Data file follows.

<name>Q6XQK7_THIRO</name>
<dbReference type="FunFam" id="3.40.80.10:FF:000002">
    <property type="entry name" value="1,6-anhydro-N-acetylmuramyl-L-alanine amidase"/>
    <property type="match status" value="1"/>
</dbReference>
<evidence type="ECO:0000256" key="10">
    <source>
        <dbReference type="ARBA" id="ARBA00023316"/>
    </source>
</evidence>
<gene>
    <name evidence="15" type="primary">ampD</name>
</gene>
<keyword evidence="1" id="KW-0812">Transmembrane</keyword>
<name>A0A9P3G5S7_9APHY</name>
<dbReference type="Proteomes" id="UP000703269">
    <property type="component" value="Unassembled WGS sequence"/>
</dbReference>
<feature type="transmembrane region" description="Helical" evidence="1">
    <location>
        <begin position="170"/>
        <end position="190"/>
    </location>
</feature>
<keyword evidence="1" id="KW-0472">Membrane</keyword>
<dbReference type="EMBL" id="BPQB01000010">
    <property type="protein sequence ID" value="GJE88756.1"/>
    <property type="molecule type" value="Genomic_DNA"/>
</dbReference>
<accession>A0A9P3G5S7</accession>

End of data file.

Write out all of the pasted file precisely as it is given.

<name>Q6XQK7_THIRO</name>
<dbReference type="FunFam" id="3.40.80.10:FF:000002">
    <property type="entry name" value="1,6-anhydro-N-acetylmuramyl-L-alanine amidase"/>
    <property type="match status" value="1"/>
</dbReference>
<evidence type="ECO:0000256" key="10">
    <source>
        <dbReference type="ARBA" id="ARBA00023316"/>
    </source>
</evidence>
<gene>
    <name evidence="15" type="primary">ampD</name>
</gene>
<keyword evidence="1" id="KW-0812">Transmembrane</keyword>
<name>A0A9P3G5S7_9APHY</name>
<dbReference type="Proteomes" id="UP000703269">
    <property type="component" value="Unassembled WGS sequence"/>
</dbReference>
<feature type="transmembrane region" description="Helical" evidence="1">
    <location>
        <begin position="170"/>
        <end position="190"/>
    </location>
</feature>
<keyword evidence="1" id="KW-0472">Membrane</keyword>
<dbReference type="EMBL" id="BPQB01000010">
    <property type="protein sequence ID" value="GJE88756.1"/>
    <property type="molecule type" value="Genomic_DNA"/>
</dbReference>
<accession>A0A9P3G5S7</accession>